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Document Description
TitleStress in child welfare : a study of perceived causes and levels of stress among child welfare workers in Newfoundland and Labrador
AuthorDunne, Gordon
DescriptionThesis (M.S.W.)--Memorial University of Newfoundland, 1991. Social Work
Date1991
Paginationvii, 128 leaves : ill.
SubjectChild welfare workers--Newfoundland and Labrador--Job stress; Social workers--Newfoundland and Labrador--Job stress; Job stress--Newfoundland and Labrador
DegreeM.S.W.
Degree GrantorMemorial University of Newfoundland. School of Social Work
DisciplineSocial Work
LanguageEng
Spatial CoverageCanada--Newfoundland and Labrador
NotesBibliography: leaves 104-111.
AbstractThe phenomenon of stress has received considerable attention in recent years. However, no studies have been done in Newfoundland to examine the subject of stress amongst social workers and particularly child welfare workers. This study was designed to : (1) identify elements in the Newfoundland Child Welfare Work environment which social workers perceive as being stressful; (2) to determine to what extent stress is being experienced by these social workers; (3) to examine variation in stress levels perceived by workers in different work settings and with varied biographical backgrounds and; (4) to identify the ways in which the child welfare workers cope with stress. -- A review of the literature revealed a theoretical framework for stress and the effects job stress can have on human service workers particularly social workers employed in the area of child welfare. -- The instrument used in this study was an adapted version of the Wilson Stress Profile for Teachers published in 1979 by Dr. Christopher Wilson. The adapted stress profile uses respondent self-reporting of perceived stress in relation to a range of subject categories. The instrument was modified to reflect the nature of the child welfare work situation, different than the teaching environment for which the original instrument was designed. -- The sample consisted of child welfare workers employed by the Department of Social Services in the province of Newfoundland, a total of 62 people. -- The study shows that the primary stressors reported by Child Welfare Workers in Newfoundland are Organizational Factors, Time Management and Relationship with Child's Family. Specifically, workers cited lack of on-the-job training, policy constraints, insufficient resources, role conflict and work overload as being very stressful. The stress level most often reported was moderate to high stress. -- Workers reported least stress in the areas of relationships with colleagues and supervisors. They also reported relative success in utilizing various strategies to cope with stress. The most frequently cited coping mechanism was physical exercise. -- Of the five geographic regions of the Province, the Labrador region reported the greatest stress, possibly as a result of isolation and fewer opportunities for peer group interaction and support. -- In the area of management style, workers reported a laissez-faire management style to be most stressful. In regard to office size, workers in larger offices reported less stress than their peers in smaller offices. Peer support may have accounted for this finding. -- Male child welfare workers reported significantly more stress than females. In addition, it was found that workers who were single experienced more stress than those who were married. -- Based on the findings, recommendations are made suggesting areas for further study as well as specific actions to reduce current stressors in the work environment.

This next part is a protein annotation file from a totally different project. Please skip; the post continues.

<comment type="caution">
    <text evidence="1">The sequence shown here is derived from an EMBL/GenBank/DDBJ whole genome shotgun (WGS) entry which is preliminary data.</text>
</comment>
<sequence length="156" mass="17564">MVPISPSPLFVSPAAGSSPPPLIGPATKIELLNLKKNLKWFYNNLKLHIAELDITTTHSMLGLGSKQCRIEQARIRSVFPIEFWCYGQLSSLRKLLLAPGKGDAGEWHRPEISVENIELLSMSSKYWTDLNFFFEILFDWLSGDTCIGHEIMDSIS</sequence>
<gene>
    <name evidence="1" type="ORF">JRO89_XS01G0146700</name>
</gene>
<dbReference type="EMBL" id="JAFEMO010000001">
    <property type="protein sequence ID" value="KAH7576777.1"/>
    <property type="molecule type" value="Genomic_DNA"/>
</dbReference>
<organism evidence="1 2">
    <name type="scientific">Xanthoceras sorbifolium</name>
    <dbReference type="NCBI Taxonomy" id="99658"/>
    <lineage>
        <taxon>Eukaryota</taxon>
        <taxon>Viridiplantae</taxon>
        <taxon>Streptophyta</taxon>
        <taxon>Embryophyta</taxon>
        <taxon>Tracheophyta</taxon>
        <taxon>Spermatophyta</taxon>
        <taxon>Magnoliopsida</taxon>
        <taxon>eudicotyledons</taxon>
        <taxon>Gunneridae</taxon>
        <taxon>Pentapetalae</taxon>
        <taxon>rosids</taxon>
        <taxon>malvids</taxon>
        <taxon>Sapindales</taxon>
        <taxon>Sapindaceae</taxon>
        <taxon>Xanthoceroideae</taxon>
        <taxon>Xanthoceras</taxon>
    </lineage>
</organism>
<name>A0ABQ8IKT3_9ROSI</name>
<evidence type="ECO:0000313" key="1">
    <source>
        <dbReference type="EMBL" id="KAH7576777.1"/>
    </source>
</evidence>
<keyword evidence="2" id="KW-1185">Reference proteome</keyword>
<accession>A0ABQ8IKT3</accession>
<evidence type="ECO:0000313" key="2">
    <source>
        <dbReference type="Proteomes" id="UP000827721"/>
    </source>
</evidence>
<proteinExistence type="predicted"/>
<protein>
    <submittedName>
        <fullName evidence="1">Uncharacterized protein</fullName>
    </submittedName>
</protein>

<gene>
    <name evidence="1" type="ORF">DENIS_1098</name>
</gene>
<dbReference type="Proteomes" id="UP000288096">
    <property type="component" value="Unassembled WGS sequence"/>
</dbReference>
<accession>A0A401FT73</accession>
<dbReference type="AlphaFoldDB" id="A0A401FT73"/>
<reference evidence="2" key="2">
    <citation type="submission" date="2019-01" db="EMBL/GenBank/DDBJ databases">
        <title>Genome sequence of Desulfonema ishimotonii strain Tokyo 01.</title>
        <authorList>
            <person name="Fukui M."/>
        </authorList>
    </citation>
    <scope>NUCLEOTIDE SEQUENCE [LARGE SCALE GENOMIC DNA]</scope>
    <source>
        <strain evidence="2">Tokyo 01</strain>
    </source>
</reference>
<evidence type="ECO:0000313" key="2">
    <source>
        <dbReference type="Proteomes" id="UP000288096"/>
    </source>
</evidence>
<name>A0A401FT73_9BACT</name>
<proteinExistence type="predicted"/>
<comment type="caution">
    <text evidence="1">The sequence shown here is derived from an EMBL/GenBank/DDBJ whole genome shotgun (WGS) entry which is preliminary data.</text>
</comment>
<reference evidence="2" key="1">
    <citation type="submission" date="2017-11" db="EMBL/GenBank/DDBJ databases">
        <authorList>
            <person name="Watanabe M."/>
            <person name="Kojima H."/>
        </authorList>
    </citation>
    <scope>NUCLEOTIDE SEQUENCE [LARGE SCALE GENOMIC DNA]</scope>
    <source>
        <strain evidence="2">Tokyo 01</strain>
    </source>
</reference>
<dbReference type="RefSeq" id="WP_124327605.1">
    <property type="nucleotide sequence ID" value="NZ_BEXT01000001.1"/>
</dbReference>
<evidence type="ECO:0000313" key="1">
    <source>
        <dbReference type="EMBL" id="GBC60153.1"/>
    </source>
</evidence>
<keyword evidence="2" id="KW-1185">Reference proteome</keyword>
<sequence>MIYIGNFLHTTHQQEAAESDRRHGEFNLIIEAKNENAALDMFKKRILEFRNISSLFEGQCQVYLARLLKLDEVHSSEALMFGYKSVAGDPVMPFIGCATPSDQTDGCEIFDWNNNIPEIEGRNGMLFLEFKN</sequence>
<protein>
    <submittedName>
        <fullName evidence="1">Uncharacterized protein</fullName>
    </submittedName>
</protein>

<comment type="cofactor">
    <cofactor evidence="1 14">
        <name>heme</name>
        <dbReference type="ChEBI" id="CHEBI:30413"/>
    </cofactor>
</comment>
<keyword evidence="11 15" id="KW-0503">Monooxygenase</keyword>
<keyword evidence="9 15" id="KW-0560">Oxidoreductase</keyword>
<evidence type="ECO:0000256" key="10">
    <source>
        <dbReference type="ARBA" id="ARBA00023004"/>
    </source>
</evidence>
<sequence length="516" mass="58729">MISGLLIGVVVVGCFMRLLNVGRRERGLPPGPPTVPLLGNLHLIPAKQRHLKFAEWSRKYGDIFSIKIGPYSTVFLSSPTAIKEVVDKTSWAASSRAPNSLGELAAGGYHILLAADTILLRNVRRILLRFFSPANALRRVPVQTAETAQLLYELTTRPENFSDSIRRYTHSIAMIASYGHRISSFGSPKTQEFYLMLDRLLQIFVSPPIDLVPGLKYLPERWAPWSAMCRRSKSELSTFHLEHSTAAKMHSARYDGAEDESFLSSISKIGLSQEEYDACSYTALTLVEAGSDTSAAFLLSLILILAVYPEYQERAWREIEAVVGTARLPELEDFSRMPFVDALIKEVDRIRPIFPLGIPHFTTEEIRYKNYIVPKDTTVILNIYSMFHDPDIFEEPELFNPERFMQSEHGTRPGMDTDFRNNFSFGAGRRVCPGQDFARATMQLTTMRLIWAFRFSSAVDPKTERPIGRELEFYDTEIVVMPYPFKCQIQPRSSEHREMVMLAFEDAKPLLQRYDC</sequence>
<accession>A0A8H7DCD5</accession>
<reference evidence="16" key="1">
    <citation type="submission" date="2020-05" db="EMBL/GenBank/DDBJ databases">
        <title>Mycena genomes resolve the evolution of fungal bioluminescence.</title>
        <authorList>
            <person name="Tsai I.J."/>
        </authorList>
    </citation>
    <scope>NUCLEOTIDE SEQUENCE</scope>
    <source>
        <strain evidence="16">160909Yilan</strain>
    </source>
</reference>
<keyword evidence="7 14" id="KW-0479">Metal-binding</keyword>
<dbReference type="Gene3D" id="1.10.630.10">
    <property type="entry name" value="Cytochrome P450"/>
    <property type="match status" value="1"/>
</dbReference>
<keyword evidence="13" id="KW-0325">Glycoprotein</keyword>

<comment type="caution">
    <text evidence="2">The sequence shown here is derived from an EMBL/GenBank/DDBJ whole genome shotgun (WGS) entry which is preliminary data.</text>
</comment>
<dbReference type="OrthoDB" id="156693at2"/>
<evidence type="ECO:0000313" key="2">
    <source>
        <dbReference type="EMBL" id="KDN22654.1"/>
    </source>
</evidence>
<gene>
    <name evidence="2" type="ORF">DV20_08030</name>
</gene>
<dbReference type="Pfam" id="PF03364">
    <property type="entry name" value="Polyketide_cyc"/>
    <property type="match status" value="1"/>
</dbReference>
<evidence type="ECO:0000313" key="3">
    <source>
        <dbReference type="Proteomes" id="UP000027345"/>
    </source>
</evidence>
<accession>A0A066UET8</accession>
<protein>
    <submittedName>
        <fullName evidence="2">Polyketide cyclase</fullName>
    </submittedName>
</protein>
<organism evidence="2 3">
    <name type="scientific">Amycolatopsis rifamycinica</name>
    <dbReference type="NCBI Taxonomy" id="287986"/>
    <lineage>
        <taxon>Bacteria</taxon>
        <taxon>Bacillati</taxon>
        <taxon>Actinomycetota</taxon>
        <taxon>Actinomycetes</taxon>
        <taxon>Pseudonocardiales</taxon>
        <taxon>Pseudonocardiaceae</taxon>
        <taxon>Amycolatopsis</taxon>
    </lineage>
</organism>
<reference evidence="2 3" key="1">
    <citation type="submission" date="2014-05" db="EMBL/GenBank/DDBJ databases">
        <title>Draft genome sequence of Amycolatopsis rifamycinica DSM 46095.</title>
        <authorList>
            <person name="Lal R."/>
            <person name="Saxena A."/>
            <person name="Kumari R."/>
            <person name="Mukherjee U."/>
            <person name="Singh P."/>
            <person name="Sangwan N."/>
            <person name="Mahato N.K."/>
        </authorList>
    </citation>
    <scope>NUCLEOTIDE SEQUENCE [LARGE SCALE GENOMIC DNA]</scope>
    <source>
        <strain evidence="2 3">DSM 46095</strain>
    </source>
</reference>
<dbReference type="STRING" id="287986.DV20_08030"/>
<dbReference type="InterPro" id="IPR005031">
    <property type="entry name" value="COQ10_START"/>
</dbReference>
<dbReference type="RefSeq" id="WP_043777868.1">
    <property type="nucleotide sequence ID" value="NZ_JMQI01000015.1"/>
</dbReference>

TypeText
Resource TypeElectronic thesis or dissertation
FormatImage/jpeg; Application/pdf
SourcePaper copy kept in the Centre for Newfoundland Studies, Memorial University Libraries
Local Identifier76083119
RightsThe author retains copyright ownership and moral rights in this thesis. Neither the thesis nor substantial extracts from it may be printed or otherwise reproduced without the author's permission.
CollectionElectronic Theses and Dissertations
Scanning StatusCompleted
PDF File(33.45 MB) -- http://collections.mun.ca/PDFs/theses/Dunne_Gordon.pdf
CONTENTdm file name206924.cpd